All of these laws, it would seem, are weakened/negated by the Biden administration’s April 12, 2021, order to permit mifepristone to be mailed. Heartbeat International, however, reports that 10 states have passed laws requiring women considering medical abortion to be provided information about the possibility of medical abortion reversal.
Finally, we note that, rather than “empowering women”—as pro-abortion advocates argue—self-induced pill abortions not only kill preborn children but further magnify women’s experiences as victims.
1. Abortion Pill Exposed, Live Action in consultation with the American Association of Pro-Life OB/GYNs, accessed December 6, 2021, liveaction.org/abortion-pill-kills.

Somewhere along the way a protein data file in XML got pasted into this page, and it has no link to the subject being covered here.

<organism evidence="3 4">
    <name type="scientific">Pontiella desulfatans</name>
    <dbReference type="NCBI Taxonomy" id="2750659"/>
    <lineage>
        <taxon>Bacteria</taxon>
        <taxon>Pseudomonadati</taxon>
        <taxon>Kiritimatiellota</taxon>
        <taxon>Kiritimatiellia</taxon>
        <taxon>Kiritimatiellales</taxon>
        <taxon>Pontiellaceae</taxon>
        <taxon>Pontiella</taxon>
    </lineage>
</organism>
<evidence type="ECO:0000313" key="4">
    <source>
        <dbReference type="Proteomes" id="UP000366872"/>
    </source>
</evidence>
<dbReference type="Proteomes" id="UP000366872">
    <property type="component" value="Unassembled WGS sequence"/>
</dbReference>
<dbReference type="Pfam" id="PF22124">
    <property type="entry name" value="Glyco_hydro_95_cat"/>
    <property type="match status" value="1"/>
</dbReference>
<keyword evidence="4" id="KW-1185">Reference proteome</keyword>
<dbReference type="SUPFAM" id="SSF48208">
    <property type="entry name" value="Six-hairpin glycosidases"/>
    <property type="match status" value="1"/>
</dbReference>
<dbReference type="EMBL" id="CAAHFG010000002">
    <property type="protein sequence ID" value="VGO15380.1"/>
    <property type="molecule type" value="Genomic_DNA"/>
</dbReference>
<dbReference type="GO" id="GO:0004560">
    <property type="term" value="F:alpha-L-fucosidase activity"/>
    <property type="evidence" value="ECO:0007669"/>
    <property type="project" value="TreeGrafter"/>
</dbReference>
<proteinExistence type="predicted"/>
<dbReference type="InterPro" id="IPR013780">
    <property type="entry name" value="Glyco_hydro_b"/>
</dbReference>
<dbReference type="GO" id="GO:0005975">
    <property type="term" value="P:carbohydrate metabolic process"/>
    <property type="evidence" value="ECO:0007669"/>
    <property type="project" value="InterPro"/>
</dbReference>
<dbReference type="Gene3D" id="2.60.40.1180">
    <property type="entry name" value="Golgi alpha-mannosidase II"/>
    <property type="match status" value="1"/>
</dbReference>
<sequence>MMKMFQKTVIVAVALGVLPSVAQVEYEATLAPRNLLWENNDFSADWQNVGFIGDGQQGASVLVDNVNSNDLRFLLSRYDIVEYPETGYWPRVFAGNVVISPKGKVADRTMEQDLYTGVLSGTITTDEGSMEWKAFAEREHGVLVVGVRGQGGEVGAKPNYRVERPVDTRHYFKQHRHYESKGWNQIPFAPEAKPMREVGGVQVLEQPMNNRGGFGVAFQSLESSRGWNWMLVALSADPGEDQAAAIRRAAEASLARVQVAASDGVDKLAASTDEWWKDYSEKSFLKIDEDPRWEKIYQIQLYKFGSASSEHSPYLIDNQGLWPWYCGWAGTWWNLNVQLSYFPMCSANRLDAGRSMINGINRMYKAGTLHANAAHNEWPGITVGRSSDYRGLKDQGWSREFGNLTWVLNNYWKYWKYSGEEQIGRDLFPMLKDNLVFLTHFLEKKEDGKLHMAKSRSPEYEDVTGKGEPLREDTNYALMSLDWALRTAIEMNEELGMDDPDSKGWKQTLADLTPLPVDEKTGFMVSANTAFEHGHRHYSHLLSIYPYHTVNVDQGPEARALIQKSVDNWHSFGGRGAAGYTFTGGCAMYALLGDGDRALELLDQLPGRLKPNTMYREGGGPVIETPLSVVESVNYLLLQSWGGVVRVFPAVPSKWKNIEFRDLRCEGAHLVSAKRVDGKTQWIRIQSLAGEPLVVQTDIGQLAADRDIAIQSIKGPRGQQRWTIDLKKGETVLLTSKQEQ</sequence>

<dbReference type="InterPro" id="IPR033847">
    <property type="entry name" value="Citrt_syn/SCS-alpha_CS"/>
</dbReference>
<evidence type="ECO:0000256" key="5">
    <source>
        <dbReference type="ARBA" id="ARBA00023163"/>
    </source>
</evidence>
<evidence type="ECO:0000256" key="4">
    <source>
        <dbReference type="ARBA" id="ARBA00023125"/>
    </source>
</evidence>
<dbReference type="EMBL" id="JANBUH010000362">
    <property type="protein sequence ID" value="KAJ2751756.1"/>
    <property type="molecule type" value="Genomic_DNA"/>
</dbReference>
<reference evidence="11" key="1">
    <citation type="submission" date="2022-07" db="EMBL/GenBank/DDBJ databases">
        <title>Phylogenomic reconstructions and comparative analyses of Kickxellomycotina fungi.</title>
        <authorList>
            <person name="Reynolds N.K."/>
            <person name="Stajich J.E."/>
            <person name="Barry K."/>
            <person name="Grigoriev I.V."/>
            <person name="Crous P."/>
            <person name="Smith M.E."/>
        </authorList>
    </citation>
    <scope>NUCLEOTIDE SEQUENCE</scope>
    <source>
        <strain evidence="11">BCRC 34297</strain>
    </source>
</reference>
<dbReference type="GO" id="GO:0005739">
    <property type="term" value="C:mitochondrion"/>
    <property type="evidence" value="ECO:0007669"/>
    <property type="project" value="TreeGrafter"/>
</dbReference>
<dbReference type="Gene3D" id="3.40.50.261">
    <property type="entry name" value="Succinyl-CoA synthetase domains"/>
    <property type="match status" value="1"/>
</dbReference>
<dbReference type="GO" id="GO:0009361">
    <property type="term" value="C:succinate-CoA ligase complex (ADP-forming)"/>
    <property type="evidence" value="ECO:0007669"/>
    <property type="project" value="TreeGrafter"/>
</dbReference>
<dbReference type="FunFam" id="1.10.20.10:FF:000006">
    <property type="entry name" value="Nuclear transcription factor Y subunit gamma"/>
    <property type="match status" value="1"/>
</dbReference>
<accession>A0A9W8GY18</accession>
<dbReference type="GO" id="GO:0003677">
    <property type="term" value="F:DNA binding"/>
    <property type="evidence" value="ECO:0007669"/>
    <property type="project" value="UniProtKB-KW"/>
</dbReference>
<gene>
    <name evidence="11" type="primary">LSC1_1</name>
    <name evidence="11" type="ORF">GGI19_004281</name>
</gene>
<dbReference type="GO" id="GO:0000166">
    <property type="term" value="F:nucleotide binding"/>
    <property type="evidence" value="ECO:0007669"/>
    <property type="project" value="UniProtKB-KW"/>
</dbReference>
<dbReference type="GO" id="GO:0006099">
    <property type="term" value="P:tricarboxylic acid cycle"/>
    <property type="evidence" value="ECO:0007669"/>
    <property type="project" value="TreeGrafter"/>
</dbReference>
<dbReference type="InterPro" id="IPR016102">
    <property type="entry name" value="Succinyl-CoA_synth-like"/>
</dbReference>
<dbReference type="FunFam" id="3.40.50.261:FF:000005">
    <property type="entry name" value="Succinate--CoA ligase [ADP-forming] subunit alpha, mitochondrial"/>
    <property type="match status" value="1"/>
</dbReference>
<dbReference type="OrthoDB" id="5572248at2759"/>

3. Child, T. J., Thomas, J. et al., “A Comparative Study of Surgical and Medical Procedures: 932 Pregnancy Terminations Up to 63 Days Gestation,” Human Reproduction (January 2001) 16 (1): 67, academic.oup.com/humrep/article/16/1/67/3113907; Say, Lale, et al., “Medical Versus Surgical Methods for First Trimester Termination of Pregnancy,” Cochrane Fertility Regulation Group (October 21, 2002): 1, cochranelibrary.com/cdsr/doi/10.1002/14651858.CD003037.pub2/full; Niinimaki, Maarit, et al., “Immediate Complications after Medical Compared with Surgical Termination of Pregnancy,” Obstetrics & Gynecology (October 2009): 114(4): 795-804, journals.lww.com/greenjournal/Abstract/2009/10000/Immediate_Complications_After_Medical_Compared.14.aspx; Bennett, Ian M., Baylson, et al., “Early Abortion in Family Medicine: Clinical Outcomes,” Annals of Family Medicine, (Nov.-Dec. 2009): (6): 527-533, ncbi.nlm.nih.gov/pmc/articles/PMC2775627; Grossman, Daniel A., Kate Grindlay, et al., “Changes in Service Delivery Patterns after Introduction of Telemedicine Provision of Medical Abortion in Iowa,” American Journal of Public Health, (January 2013): 103 (1):73-78, ncbi.nlm.nih.gov/pmc/articles/PMC3518368. See critique of the earlier electronic version of this study by Jacqueline Harvey, “Study: Telemed Abortions Increase Complications for Women,” LifeNews.com, December 26, 2012; Upadhyay, Ushma D., et al. “Incidence of Emergency Department Visits and Complications after Abortion,” Obstetrics & Gynecology (January 2015): 125(1): 175-183, journals.lww.com/greenjournal/Fulltext/2015/01000/Incidence_of_Emergency_Department_Visits_and.29.aspx; Ireland, Luu Doan, Gatter, Mary, Chen, Angela Y., “Medical Compared with Surgical Abortion for Effective Pregnancy Termination in the First Trimester,” Obstetrics & Gynecology (July 2015): 126 (1): 22-28; Carlsson, Isabelle, Karin Breding, et al. “Complications Related to Induced Abortion: A Combined Retrospective and Longitudinal Follow-Up Study,” BMC Women’s Health (2018):18: 1-9.